Scots pensioner James Craig wins US extradition fight over ‘£1.1m share fraud’ case

A Scots pensioner who was set to be tried in America on charges of fraud has succeeded in quashing a bid to extradite him – and the case being called again.

James Craig, from Stranraer, has spent years fighting the USA’s efforts to put him on a plane to the States.

American prosecutors say he is suspected of using Twitter to manipulate the prices of NASDAQ-listed companies in 2013.

Craig, of Dunragit, in Dumfries and Galloway, had been accused of starting rumors on the social network about firms associated with the American stock exchange and causing prices to fall by more than £1.1 million.

James Craig had been accused of using Twitter to manipulate share prices

Investigators from the Securities and Exchange Commission claim that he posed as legitimate securities firms to post the rumors – making his claims look legitimate.

When share prices fell – so sharply in one case that trading was suspended – Craig bought in before selling them on for a profit after the panic he allegedly created was over.

But following a number of legal rulings in his favour, Craig has been discharged by Lady Dorrian following a hearing at the High Court of Justice Appeal Court on March 31.

In a written ruling, Lady Dorrian, the Lord Justice Clerk, said that quashing the extradition order and bringing the proceedings to an end was “simpler, neater…and is to be preferred” to the Crown’s motion for a new extradition hearing.

She concluded: “We will therefore allow the appeal, order the appellant’s discharge, and quash the order for his extradition.”

A discharge is a rare court decision that sees a court recognize that a crime has been committed but takes no further action against an accused. It remains as a conviction on their record.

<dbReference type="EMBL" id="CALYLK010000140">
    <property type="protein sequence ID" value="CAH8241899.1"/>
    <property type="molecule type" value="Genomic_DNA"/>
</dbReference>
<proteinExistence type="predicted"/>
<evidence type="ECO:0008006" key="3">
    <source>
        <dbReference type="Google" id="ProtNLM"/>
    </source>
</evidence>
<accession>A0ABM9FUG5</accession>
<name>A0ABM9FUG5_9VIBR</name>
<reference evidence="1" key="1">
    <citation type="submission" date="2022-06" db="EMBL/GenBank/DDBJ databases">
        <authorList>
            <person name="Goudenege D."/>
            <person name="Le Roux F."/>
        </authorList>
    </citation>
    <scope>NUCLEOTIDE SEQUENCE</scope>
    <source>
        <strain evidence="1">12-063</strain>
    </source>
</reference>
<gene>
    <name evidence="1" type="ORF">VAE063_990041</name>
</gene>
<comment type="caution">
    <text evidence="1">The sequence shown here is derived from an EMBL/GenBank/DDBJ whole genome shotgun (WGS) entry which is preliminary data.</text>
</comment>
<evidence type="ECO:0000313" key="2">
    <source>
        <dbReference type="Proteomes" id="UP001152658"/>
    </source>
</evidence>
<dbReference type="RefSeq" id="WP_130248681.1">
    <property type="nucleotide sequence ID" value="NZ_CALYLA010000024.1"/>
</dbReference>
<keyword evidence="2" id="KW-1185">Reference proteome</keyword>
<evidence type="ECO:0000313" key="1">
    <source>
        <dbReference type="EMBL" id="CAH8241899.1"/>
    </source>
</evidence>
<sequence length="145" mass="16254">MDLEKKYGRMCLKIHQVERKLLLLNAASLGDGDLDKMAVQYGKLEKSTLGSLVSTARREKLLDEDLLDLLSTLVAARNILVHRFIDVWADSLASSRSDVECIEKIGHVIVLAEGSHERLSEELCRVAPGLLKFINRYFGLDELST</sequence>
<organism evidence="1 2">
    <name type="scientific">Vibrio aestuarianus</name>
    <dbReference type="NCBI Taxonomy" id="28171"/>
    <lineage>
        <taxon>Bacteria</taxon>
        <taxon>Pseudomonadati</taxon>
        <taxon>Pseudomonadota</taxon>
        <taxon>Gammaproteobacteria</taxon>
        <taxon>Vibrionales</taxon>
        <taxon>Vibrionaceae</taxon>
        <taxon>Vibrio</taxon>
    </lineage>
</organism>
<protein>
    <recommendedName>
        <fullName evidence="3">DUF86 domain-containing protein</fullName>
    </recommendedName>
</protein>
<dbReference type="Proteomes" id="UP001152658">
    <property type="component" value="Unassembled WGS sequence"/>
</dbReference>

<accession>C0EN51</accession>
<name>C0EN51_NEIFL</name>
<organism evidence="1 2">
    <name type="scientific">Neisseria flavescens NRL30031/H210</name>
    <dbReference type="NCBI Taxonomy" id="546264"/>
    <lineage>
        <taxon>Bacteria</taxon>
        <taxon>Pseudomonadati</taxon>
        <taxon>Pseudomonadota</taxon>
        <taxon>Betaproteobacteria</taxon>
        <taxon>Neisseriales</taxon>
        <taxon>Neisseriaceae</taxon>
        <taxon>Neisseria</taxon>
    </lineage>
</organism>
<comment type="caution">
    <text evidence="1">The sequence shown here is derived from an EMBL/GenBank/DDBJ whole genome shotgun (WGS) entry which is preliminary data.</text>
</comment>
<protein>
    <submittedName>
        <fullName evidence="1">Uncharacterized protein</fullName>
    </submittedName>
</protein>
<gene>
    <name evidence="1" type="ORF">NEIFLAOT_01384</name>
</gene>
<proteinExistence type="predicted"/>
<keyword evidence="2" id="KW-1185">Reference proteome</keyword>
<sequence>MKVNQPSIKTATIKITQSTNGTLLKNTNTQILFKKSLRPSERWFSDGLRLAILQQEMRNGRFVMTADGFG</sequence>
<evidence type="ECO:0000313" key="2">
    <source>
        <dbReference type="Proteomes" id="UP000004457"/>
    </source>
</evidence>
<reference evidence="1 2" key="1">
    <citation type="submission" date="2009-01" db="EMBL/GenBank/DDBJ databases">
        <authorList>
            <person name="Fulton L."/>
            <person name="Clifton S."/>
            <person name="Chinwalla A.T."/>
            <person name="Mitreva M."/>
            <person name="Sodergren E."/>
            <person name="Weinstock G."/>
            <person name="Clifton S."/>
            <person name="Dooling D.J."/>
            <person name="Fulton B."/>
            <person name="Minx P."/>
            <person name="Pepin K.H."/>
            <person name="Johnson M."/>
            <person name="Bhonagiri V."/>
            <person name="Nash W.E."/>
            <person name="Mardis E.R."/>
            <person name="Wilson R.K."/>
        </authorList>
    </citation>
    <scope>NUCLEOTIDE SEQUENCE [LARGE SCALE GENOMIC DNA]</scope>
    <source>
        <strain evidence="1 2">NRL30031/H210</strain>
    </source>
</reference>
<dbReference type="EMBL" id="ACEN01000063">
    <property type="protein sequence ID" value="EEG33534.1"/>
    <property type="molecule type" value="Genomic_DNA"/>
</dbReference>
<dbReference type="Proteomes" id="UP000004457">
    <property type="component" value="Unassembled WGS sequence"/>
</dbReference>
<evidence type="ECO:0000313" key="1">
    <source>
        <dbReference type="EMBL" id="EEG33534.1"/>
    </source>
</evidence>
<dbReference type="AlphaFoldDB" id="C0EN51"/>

Craig had been due to travel to the States to face trial after Scottish ministers signed an extradition agreement in September 2019.

But in February this year, the UK Supreme Court allowed an appeal against the move after lawyers persuaded a panel of five judges that his human rights had been breached because a legal measure that could help him had not been rolled out in Scotland.

How the Record originally covered the story
How the Record originally covered the story

Craig’s lawyers argued that “forum bar provisions” – which allow suspects to be tried in the UK if the majority of a crime is said to have been committed here – should have been enacted in Scotland as well as the rest of the country.

UK ministers rolled out the rules across England, Wales and Northern Ireland in October 2013 – but did not introduce the rule in Scotland for fear of treading on the toes of Scots judges.

The forum bar was eventually introduced to Scotland in September 2021.

The Record has contacted the US Securities and Exchange Commission for comment. Craig could not be reached.

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George Holan

George Holan is chief editor at Plainsmen Post and has articles published in many notable publications in the last decade.

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